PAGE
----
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Food Ingredients

The New Naturals

A host of ingredients derived from nature challenge synthetic colors, preservatives, and flavors

by Melody M. Bomgardner
February 10, 2014 | A version of this story appeared in Volume 92, Issue 6


Credit: Shutterstock
This is a photo of a blue cupcake to illustrate natural food ingredients.
Credit: Shutterstock

Fans of M&M’s, the popular candy-coated chocolate treats, can be divided into two generations: those who grew up with tan M&M’s in the mix and younger folks who enjoy the bright-blue ones introduced in 1995. Now another change may be afoot—instead of synthetic dye, the blue color could come from spirulina algae.

Last August, Mars, the maker of M&M’s, received Food & Drug Administration approval to use spirulina extract from the cyano­bacteria Arthrospira platensis as a color additive for candy. Blue, it turns out, is a particularly difficult color for food makers to render naturally.

But several new naturally derived ingredients are in the pipeline. “Food colorings is one of the areas where the trend for natural varieties at the expense of artificial and synthetic ones is most pronounced,” says Jonathan Thomas, principal market analyst at Leatherhead Food Research.

Indeed, the market for food colorings has shifted away from those made entirely in the factory. In 2011, for the first time, global sales of natural food colorings surpassed those for synthetics, according to Thomas. Additives such as flavors, preservatives, and noncaloric sweeteners are likely to follow the same path, experts say.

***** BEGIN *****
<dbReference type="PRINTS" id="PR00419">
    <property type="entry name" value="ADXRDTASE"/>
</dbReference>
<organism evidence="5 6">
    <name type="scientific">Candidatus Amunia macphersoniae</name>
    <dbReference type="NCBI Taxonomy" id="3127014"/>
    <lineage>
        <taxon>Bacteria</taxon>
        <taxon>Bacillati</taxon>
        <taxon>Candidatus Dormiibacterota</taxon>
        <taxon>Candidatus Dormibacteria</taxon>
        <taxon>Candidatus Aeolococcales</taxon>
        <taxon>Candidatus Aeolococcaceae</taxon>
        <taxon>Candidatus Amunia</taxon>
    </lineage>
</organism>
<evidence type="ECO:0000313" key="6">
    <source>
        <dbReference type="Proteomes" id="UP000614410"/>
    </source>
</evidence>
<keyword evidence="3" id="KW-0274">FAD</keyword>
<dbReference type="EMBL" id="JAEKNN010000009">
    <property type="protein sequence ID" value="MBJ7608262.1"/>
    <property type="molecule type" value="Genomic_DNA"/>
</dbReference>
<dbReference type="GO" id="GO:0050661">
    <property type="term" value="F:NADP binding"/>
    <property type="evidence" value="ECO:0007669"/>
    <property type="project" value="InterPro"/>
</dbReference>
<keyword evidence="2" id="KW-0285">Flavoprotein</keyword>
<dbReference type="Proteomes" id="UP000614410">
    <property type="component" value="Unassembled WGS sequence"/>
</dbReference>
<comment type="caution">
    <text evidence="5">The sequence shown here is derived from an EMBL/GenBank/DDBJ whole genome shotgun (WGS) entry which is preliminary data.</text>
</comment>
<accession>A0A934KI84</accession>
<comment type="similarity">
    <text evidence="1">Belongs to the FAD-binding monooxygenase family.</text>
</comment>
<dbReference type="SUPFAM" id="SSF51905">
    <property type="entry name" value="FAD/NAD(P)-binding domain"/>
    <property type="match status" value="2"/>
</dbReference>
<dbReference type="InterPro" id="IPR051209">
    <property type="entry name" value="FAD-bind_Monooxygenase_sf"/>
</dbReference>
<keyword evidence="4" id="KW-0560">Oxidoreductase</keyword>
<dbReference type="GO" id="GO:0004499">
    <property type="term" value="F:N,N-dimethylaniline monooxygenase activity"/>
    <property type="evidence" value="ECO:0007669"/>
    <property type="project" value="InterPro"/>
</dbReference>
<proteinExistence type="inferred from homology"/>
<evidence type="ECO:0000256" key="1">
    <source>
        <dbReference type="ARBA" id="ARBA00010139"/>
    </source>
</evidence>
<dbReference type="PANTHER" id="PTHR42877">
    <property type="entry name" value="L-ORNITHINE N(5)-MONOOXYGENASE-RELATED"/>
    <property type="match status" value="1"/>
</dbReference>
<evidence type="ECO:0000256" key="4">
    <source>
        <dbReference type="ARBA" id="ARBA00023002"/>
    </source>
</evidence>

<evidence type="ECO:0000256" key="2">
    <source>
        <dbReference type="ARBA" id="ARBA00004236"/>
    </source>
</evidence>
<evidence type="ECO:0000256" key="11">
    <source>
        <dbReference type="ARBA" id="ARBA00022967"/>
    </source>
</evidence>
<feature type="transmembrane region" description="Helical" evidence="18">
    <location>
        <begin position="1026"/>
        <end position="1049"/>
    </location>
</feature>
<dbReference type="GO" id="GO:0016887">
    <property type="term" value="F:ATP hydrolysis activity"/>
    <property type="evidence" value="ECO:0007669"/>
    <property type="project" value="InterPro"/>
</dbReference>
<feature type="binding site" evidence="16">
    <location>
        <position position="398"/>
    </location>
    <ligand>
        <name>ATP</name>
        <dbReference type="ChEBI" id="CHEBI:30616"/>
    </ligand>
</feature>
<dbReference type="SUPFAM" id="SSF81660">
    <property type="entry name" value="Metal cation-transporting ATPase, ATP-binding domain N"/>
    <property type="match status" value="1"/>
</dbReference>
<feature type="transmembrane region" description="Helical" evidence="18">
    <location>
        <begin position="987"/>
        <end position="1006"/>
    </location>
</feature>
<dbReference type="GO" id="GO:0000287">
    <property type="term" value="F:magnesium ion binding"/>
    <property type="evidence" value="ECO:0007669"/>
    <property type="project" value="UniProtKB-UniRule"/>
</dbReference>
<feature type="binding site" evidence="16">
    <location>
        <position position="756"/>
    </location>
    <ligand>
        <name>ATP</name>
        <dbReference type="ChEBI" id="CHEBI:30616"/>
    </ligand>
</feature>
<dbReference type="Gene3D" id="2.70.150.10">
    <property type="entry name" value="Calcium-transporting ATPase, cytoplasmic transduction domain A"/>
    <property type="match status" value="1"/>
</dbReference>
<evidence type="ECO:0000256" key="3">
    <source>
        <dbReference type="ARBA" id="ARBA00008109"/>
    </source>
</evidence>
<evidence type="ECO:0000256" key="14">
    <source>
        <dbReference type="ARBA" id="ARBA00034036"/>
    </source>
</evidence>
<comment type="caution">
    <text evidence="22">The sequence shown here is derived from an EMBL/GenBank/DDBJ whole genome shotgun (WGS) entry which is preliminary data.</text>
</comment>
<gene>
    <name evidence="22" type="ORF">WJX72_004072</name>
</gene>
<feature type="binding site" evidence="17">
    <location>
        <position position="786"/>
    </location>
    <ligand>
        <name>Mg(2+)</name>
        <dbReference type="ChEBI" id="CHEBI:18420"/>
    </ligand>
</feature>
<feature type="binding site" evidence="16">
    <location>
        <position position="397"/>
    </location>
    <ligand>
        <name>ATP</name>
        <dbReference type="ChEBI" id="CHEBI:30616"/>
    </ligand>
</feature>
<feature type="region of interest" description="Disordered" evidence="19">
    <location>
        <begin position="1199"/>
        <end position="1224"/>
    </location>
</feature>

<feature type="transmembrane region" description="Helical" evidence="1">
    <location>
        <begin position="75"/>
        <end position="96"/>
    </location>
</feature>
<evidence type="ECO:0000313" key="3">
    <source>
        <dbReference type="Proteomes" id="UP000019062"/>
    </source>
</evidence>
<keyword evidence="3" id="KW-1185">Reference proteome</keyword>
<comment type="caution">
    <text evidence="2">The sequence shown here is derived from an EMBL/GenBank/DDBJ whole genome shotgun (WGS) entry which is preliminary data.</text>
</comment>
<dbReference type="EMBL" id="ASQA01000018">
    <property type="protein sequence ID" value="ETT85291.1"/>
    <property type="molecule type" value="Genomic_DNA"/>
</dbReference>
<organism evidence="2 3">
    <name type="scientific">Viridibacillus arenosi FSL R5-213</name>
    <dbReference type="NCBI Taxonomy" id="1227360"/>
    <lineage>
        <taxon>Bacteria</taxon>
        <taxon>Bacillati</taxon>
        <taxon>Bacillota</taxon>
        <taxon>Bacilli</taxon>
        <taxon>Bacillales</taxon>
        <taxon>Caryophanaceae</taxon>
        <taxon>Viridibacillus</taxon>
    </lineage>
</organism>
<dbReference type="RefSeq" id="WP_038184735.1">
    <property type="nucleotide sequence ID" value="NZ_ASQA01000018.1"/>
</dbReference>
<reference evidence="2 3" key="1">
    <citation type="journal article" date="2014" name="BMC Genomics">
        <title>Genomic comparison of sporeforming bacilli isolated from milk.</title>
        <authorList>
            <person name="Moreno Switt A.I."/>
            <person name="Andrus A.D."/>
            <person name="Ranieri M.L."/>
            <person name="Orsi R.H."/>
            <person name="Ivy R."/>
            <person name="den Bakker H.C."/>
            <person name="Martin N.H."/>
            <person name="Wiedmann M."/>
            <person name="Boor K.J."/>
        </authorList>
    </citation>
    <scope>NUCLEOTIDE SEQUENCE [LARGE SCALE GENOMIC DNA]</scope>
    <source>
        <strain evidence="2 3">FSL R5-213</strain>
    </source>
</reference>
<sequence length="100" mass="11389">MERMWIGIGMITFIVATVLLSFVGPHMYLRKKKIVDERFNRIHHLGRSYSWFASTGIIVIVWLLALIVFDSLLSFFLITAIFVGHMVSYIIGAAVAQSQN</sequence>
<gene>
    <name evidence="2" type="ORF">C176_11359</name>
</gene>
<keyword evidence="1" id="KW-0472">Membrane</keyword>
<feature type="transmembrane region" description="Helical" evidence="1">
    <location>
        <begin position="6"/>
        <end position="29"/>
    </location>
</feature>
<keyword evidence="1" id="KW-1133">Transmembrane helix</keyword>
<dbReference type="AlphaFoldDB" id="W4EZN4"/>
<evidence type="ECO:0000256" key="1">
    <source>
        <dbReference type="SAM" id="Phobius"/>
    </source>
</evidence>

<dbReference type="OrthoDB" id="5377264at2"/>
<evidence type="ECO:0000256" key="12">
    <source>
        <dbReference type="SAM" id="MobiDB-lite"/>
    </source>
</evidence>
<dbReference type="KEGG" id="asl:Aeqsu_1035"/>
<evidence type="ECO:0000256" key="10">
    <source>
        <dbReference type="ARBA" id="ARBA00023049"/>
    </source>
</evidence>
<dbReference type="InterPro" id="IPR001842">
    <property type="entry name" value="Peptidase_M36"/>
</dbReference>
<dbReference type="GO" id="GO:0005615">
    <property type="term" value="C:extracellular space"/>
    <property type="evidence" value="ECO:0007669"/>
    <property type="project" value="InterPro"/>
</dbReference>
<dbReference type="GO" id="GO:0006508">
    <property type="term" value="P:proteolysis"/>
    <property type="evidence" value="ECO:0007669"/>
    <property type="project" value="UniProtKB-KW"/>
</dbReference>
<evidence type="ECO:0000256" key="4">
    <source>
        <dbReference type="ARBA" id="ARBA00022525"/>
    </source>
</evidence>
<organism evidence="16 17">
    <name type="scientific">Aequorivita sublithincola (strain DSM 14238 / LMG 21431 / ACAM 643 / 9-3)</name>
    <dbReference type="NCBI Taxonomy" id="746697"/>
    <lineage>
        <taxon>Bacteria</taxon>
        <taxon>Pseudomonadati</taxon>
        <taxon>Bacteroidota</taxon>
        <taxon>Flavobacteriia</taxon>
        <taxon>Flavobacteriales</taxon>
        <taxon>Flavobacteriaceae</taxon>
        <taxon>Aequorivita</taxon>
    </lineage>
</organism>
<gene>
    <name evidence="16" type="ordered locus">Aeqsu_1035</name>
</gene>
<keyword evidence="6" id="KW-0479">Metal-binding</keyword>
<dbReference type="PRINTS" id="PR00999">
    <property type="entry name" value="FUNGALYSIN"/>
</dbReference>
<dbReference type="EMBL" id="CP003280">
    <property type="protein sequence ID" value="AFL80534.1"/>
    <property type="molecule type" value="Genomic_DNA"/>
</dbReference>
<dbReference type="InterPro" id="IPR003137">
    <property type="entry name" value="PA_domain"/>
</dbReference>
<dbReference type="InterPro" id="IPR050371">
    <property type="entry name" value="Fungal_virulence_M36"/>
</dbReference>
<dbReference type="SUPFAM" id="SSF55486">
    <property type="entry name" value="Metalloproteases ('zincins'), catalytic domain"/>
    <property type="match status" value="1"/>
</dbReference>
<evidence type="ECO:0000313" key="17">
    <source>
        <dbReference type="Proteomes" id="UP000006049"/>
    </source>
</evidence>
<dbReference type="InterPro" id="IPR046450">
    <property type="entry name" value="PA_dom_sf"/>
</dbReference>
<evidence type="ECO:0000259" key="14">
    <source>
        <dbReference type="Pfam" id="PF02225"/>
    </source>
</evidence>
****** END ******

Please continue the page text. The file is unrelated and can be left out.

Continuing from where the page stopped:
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Last year, almost a quarter of U.S. consumers reported that they read labels to check for artificial colors and flavors, according to consumer research firmNMI. That is 15% more than in 2012, points out Diane Ray, the institute’s vice president of strategic innovation. Label readers tend to be older and more educated, but the preference crosses all income levels.

People don’t see natural foods as luxury items. “Consumers believe they shouldn’t be paying more for natural ingredients. They feel that’s how food should already be: natural, real,” Ray says. “When a food maker switches to natural and the price goes up, people get a little angry.”

The definition of natural is a function of consumer perception on the one hand and regulatory requirements on the other. One helpful framework is the European Union’s three criteria for a natural flavor. According to the EU, the substance must be something that first exists in nature, such as vanilla flavor. The raw material must be natural, rather than a synthetic chemical. And the process to obtain the flavor must be natural. Natural processes include fermentation and nonchemical extraction.

But food makers have additional requirements for taste, cost, supply reliability, stability, and even sustainability. For these reasons, there is an almost endless need for innovation in food ingredients.

Tate & Lyle, the U.K.-based ingredients giant behind Splenda sweetener, launched an open-innovation program in 2010 to bring more ideas to its research and development process. “We work with a broad range of potential partners from universities to early-stage companies to companies even larger than Tate & Lyle,” says John Stewart, the company’s director of open innovation.

Sometimes ideas can come from very far away. One Tate & Lyle partnership is with New Zealand’s BioVittoria for a zero-calorie natural sweetener. BioVittoria is cultivating a melon relative, grown only in southern China, to obtain an extract approximately 150 times as sweet as sugar.

“Of all the interesting trends we’ve seen, the perception of natural is very important,” Stewart observes. “But there are also pressures around affordability and sustainability. I think the jury is out right now on exactly where that will land.” One thing is certain, however. People who read product labels will have to decide for themselves what is natural enough for them.


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